If anyone was worried for the upcoming female Ghostbusters, don’t be. Melissa McCarthy proves with Spy that she is the reigning comedienne, with action chops to boost. Paul Feig’s hits another feminist win with Spy, a globe-trotting comedy thriller with outstanding performances and hilarity at every turn.
McCarthy’s critics contend that she plays a lot of the same characters. While I won’t dispute that claim, in Spy she spins this to her advantage. Susan Cooper is a CIA analyst, who after a mission with her agent Bradley Fine (Jude Law) goes awry, volunteers to go into the field to prevent a nuclear attack. It’s a simple setup with a simple underdog, unsung heroes theme, but it works.
Cooper is adept as an analyst, which gives her promotion a credibility of sorts, and she proves to be more than adept as an agent. This characterization is a win for McCarthy haters, and as Amy Nicholson of Village Voice put it, “…for once, the joke isn’t on McCarthy, but on everyone who can’t see her skills.” Her only fan, Nancy, played by the hysterical Miranda Hart, believes in her as her best pal, while Cooper faces opposition from everyone in the CIA including her boss (Allison Janney) and fellow agents (Jason Statham, Morena Baccarin).
Spy works as a female friendship film, but also as a genre-spoof and well-oiled action comedy. From the Bond opening credits sequence to the tight fight sequences (a kitchen brawl goes from hilarious to tense in seconds), Spy is the full package. Double crossings, conspiracies, bloody deaths are the norm in the R-rated flick, and it works. I was guessing until the end who did what, and the great characters kept me interested until the very end.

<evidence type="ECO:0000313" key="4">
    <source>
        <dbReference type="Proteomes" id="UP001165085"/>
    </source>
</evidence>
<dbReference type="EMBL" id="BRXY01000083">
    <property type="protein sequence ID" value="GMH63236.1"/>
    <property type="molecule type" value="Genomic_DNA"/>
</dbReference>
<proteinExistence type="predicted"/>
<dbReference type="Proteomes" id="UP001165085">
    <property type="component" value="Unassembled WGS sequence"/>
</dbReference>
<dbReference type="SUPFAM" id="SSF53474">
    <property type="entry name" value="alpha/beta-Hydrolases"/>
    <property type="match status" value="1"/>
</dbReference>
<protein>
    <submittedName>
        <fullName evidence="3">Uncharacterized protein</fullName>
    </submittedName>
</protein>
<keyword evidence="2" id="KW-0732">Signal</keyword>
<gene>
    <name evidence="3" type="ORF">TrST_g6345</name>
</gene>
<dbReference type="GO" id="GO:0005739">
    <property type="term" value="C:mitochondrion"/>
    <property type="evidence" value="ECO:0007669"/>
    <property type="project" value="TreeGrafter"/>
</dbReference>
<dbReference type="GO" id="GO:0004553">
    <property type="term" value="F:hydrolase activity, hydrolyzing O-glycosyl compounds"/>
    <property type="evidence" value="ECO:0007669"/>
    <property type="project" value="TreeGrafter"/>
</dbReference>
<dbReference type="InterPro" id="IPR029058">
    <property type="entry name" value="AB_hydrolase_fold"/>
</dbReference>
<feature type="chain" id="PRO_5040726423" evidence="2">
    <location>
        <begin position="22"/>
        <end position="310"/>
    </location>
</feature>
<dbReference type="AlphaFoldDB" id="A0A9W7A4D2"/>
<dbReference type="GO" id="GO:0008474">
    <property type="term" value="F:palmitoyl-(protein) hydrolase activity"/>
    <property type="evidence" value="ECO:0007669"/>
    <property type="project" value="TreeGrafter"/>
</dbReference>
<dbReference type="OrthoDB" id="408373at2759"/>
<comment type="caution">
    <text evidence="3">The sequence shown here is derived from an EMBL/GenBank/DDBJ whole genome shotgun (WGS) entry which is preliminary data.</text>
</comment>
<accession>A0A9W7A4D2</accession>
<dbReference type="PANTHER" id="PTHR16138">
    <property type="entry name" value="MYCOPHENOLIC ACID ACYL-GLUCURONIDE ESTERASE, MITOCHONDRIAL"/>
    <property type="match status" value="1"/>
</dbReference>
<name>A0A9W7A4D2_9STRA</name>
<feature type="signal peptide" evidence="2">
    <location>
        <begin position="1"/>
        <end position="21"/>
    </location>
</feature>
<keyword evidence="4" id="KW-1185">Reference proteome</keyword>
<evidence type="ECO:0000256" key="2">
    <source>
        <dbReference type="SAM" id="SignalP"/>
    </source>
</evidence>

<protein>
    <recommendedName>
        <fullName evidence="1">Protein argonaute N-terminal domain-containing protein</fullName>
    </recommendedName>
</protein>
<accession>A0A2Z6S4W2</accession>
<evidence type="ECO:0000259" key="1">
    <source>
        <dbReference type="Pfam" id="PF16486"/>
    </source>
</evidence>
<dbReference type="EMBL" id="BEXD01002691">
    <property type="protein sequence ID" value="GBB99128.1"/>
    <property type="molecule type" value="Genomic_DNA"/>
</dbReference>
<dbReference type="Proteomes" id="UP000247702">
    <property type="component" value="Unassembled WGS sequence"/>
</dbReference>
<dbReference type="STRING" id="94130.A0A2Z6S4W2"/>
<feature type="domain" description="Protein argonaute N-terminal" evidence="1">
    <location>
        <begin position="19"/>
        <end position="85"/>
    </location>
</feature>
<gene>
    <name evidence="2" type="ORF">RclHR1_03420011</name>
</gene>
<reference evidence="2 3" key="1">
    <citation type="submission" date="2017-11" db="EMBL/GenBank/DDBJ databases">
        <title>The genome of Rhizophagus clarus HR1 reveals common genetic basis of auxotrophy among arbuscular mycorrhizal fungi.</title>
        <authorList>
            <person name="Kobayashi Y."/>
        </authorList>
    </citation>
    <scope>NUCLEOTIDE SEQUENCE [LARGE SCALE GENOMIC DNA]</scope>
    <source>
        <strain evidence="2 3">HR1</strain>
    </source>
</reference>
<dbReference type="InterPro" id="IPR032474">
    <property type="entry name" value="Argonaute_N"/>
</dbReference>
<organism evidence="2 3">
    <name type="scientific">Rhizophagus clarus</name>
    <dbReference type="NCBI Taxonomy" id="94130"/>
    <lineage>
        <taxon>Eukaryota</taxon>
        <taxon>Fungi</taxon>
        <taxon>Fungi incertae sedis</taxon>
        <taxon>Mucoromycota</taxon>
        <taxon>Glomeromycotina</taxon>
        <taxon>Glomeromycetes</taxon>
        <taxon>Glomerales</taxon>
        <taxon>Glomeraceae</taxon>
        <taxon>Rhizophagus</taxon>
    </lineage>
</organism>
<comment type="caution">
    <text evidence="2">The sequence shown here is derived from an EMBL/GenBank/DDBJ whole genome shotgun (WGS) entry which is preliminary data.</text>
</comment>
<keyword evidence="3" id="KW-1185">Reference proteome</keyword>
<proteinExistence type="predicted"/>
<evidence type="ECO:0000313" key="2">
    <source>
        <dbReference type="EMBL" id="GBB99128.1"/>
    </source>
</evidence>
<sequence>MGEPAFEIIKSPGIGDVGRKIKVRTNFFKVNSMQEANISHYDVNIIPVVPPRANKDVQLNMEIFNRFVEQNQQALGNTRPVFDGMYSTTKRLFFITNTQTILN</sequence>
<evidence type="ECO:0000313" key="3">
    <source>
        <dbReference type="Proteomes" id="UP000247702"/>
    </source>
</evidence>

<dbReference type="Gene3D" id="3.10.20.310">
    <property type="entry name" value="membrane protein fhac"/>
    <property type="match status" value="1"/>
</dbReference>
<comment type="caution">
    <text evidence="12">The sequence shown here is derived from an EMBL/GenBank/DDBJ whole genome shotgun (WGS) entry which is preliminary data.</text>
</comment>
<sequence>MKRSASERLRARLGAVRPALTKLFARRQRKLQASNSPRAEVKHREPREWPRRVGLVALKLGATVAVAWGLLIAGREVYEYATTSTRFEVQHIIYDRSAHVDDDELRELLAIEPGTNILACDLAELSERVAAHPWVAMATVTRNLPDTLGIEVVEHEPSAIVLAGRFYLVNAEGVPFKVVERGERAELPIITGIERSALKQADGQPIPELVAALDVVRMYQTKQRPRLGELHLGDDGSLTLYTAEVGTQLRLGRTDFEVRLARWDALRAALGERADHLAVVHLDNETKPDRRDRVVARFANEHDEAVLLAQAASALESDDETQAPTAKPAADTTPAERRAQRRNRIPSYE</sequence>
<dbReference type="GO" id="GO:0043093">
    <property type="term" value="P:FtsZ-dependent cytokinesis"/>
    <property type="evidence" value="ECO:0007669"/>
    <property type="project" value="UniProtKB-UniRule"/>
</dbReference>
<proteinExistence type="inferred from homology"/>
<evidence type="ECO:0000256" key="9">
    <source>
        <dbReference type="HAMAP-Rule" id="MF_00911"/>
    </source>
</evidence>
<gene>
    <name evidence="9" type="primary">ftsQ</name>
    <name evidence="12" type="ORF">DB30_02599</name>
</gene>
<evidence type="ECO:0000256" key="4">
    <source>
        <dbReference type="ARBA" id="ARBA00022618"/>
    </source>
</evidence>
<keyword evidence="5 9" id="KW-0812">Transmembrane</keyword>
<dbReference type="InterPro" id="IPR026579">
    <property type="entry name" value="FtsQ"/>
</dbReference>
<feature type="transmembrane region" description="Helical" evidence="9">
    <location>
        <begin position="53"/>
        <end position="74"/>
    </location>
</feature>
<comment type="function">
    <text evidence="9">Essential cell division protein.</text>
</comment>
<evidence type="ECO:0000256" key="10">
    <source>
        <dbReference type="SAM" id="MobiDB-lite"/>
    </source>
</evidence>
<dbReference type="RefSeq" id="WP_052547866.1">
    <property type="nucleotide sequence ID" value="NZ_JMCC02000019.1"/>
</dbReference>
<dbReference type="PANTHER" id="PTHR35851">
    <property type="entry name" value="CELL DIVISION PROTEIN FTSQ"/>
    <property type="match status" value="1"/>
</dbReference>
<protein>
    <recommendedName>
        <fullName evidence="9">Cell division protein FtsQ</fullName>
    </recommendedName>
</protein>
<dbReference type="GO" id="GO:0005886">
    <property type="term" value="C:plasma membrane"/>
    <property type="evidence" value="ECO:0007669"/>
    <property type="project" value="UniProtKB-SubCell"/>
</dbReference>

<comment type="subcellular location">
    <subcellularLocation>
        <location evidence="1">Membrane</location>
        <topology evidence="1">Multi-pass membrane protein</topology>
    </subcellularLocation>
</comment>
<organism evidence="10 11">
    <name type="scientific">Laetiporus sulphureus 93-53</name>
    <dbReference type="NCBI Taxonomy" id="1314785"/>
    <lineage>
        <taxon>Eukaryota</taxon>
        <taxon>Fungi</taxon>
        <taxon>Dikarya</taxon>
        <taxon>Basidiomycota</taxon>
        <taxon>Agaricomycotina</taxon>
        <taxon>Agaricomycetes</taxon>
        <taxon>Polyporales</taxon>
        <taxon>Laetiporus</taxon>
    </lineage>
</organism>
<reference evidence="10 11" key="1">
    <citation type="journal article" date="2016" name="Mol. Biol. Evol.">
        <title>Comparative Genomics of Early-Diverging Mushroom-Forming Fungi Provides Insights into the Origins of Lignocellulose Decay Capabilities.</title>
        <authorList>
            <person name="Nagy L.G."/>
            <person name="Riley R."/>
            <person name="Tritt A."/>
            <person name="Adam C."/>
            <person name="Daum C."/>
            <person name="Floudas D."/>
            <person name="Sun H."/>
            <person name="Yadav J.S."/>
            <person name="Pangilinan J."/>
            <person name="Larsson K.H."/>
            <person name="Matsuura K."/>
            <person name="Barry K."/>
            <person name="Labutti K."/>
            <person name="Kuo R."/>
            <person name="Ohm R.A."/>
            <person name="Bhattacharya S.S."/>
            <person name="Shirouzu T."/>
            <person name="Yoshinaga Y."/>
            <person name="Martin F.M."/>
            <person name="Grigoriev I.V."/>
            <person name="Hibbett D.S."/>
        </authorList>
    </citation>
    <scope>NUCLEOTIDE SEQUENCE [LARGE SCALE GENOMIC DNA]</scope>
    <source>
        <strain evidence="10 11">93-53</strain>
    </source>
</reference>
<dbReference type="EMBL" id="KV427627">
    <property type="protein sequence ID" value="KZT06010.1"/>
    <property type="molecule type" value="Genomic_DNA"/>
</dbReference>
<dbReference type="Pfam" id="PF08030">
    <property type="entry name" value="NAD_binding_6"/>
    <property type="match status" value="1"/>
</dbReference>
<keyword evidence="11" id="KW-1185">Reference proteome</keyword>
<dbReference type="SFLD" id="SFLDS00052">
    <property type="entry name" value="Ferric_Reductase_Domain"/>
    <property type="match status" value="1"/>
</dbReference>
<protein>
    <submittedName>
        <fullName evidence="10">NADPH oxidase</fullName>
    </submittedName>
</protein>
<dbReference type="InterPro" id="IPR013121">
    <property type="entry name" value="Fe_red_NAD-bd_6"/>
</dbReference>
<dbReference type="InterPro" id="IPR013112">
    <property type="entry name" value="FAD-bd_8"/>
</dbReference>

The great Rose Byrne delivers as Rayna Boyanov, a villain who I think will be remembered for a long time (sequel, please). Her thick accent and her chemistry with McCarthy flies off the screen, and the two deliver the most laughs per second. If there’s one complaint, it’s that there’s almost too many supporting characters. From agent Rick Ford played with surprising hilarity by Statham to MI6 agent Aldo who is smitten with Cooper, things get a bit crowded at times, and some characters remain underdeveloped. But when the laughs deliver, I’m not too upset about it.
Spy is an outstanding action comedy, and McCarthy’s best film since Bridesmaids. The writing is terrific, blending vulgar comedy with action thrills, and the film rarely stalls. Director Feig is completely committed to this film, making a spy movie that flips genre conventions 180 degrees, but also delivers more than it needs to on a character level, giving us a lovable and relatable lead that makes Spy miles better than what I was anticipating.